Aliso Canyon Methane Leak Porter RanchEarthworks/FlickrAerial view of the leaking Aliso Canyon well that is polluting Porter Ranch community in Los Angeles County. Photo was taken on December 17, 2015.

At this very moment, a natural gas well in a quiet, hilly town in northern Los Angeles is spewing hundreds of millions of pounds of methane into the atmosphere.

What's worse, workers are not even close to stopping the flow.

The leak sprung from a Southern California Gas Company (SoCalGas) natural gas storage facility in Aliso Canyon, and it has been gushing methane — a highly flammable and potent greenhouse gas — into the sky since October 23.

No one knows for sure how the leak happened, or how much gas the well has lost — and will lose. But a Dec. 23 aircraft flight through the gas plume hints that the well has leaked at least 145 million pounds of methane since October.

"That translates into a global warming potential of about 1.6 million metric tons of CO2 [carbon dioxide]," the California Environmental Protection Agency Air Resources Board told Tech Insider via email.

To put that into perspective, that's equivalent to the annual emissions of about 347,000 passenger vehicles.

The amount of methane leaked between Oct. 23 and Nov. 20 alone is estimated to have added about one quarter of the normal methane emissions across the entire state during that time period.

Again: The leak hasn't been stopped yet. It could take facility workers until the end of March — a staggering five months after the calamity began — to plug the well.

Porter Ranch Methane gasGus Ruelas/ReutersPorter Ranch resident holds a protest sign outside Los Angeles City Hall during a demonstration ahead of the testimony before the Los Angeles City Council on the ongoing natural gas leak in the Porter Ranch area of Los Angeles, California on December 1, 2015

Residents claim the gas, which has drifted into surrounding neighborhoods, is sickening them with nausea, nosebleeds, and headaches. Thousands of people are displaced as a result.

Environmental activist Erin Brockovich has gone so far as to deem this one of the worst environmental disasters since the BP oil spill in the Gulf of Mexico in 2010.

According to the Centers for Disease Control and Prevention, exposure to the chemical mercaptan, which is added to the gas to give it that quintessential (and detectable) sulfurous smell, can cause staggered gait, vomiting, irritation of the respiratory system, wheezing, rapid heart beat, arm and leg rigidity, bluish discoloration of the skin, and irritated eyes and mucous membranes.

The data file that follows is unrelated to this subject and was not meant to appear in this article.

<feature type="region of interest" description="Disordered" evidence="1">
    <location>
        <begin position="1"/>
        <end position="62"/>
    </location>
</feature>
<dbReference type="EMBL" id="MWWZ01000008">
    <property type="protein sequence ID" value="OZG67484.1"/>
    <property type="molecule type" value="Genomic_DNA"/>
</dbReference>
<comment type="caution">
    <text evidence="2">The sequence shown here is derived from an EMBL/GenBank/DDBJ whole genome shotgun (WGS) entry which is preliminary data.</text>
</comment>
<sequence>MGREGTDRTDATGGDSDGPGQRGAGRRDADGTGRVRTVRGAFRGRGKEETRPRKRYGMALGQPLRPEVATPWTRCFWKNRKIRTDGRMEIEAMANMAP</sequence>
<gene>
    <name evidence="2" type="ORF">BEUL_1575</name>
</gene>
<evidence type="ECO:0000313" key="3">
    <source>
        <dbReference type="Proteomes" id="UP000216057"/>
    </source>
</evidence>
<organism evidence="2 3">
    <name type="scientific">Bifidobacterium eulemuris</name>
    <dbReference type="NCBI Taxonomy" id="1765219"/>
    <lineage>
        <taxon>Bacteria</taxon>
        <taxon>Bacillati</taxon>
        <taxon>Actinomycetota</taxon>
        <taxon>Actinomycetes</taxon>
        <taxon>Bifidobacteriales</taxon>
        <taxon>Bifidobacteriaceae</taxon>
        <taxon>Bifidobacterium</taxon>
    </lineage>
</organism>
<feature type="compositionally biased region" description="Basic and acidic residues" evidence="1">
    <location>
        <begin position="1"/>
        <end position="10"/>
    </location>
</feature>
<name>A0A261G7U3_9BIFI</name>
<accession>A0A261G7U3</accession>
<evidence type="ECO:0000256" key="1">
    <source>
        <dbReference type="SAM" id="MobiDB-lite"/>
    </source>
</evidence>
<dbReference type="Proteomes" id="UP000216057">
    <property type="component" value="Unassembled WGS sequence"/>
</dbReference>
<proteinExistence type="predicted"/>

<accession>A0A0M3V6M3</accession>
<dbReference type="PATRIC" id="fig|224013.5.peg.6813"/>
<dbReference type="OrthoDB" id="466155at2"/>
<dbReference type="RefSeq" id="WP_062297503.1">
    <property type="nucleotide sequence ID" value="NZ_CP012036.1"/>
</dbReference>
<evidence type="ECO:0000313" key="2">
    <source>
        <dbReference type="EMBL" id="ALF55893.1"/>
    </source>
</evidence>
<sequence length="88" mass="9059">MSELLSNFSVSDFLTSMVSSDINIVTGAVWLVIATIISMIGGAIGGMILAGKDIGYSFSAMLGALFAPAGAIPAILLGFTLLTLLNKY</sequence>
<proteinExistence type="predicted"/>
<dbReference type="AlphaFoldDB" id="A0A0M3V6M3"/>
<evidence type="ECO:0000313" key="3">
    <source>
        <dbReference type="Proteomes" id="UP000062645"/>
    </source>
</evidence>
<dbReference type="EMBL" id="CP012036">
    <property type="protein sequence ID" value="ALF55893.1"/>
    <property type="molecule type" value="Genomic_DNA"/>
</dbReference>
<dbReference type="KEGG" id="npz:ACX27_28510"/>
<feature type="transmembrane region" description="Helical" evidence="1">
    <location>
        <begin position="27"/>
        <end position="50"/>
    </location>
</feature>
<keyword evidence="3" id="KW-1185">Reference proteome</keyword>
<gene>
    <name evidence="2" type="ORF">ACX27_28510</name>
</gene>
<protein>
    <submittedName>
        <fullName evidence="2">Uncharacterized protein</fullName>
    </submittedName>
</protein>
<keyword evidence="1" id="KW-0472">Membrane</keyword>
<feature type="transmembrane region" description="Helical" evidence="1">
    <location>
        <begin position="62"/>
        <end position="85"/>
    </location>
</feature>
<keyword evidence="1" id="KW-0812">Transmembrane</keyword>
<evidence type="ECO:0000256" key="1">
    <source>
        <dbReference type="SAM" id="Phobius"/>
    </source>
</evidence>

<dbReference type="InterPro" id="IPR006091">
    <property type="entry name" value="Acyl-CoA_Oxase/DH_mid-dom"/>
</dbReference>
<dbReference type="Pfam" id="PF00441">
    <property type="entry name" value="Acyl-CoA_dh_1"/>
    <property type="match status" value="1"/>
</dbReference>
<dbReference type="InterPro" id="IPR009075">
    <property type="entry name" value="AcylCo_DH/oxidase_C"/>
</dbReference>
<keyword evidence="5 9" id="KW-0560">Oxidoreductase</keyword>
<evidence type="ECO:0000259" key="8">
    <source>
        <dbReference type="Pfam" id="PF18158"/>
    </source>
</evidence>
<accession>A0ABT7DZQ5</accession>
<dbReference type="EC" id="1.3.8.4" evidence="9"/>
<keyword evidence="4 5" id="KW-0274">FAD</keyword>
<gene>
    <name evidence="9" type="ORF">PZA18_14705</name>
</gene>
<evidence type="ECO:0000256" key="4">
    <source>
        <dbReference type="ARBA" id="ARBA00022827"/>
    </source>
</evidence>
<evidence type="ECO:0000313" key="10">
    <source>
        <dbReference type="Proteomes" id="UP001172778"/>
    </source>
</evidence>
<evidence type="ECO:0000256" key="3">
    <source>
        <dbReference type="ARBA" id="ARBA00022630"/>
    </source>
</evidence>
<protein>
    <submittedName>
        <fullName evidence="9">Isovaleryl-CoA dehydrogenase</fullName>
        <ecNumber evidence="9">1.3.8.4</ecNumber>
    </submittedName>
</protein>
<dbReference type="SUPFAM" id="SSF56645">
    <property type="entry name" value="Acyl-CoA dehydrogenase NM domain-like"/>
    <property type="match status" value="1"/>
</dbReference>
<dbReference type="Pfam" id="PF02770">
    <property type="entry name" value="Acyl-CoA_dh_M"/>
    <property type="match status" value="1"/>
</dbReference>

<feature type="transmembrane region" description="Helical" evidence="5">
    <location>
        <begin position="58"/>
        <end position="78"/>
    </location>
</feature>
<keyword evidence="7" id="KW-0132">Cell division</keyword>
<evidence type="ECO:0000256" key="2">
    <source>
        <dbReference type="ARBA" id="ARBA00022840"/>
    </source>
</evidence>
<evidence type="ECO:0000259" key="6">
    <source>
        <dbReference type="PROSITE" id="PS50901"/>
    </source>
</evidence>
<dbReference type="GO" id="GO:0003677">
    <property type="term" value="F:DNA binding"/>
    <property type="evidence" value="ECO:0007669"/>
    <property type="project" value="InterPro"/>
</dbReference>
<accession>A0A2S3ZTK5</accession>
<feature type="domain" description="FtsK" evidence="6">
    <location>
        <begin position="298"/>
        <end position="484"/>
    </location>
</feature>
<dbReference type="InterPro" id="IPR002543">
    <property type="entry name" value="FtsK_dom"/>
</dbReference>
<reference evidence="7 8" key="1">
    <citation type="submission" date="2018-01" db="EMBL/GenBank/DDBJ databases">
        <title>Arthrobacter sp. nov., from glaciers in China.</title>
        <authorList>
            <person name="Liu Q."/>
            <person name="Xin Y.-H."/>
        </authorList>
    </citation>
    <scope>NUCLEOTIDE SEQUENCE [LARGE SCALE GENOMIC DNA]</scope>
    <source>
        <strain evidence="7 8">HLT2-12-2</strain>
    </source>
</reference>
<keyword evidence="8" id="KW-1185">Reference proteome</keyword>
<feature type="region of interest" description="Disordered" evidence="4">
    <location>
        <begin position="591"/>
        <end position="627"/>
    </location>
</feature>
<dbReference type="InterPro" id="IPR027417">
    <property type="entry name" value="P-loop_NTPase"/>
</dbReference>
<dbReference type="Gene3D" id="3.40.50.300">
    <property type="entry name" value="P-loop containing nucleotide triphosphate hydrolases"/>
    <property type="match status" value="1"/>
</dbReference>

Industrial exposures could even put someone in a coma and cause death by a blocked lung artery up to 28 days later.

While the human side-effects from the gas are temporary, the atmospheric damage from the leak is lasting.

Much like a blanket, greenhouse gases advance global warming by trapping heat in the atmosphere. While methane is the second most abundant greenhouse gas after carbon dioxide (CO2), it is arguably worse. It doesn't stick around in the atmosphere as long as CO2, but it absorbs more heat, locking it into our atmosphere more efficiently.

Experts estimate that methane can warm the planet tens, hundreds, or even thousands of times better than CO2 can.

Methane, mercaptan, and other gases pouring from the well are invisible to the naked eye. But an infrared camera, operated by an Earthworks ITC-certified thermographer, was able to reveal the enormous methane plume in action on December 17:

Here's another infrared shot shown by MSNBC, which is false-colored to better highlight the gas (yellow string of clouds at top):

methane gas leak los angelesMSNBC/YouTube

SoCal Gas crews are currently drilling a relief well that they will pump with fluids and cement to intercept and plug the flow of gas from the leaking well. The relief well will stretch about 8,000 feet below the surface and is expected to be completed by late March.

The company has issued a press release describing efforts to control the leak.

"SoCalGas recognizes the impact this incident is having on the environment," SoCalGas president and CEO Dennis V. Arriola said in the release. "I want to assure the public that we intend to mitigate environmental impacts from the actual natural gas released from the leak and will work with state officials to develop a framework that will help us achieve this goal."

Tech Insider has reached out to SoCal Gas for an update on the problem, but we have not yet heard back. We'll update this post as soon as we do.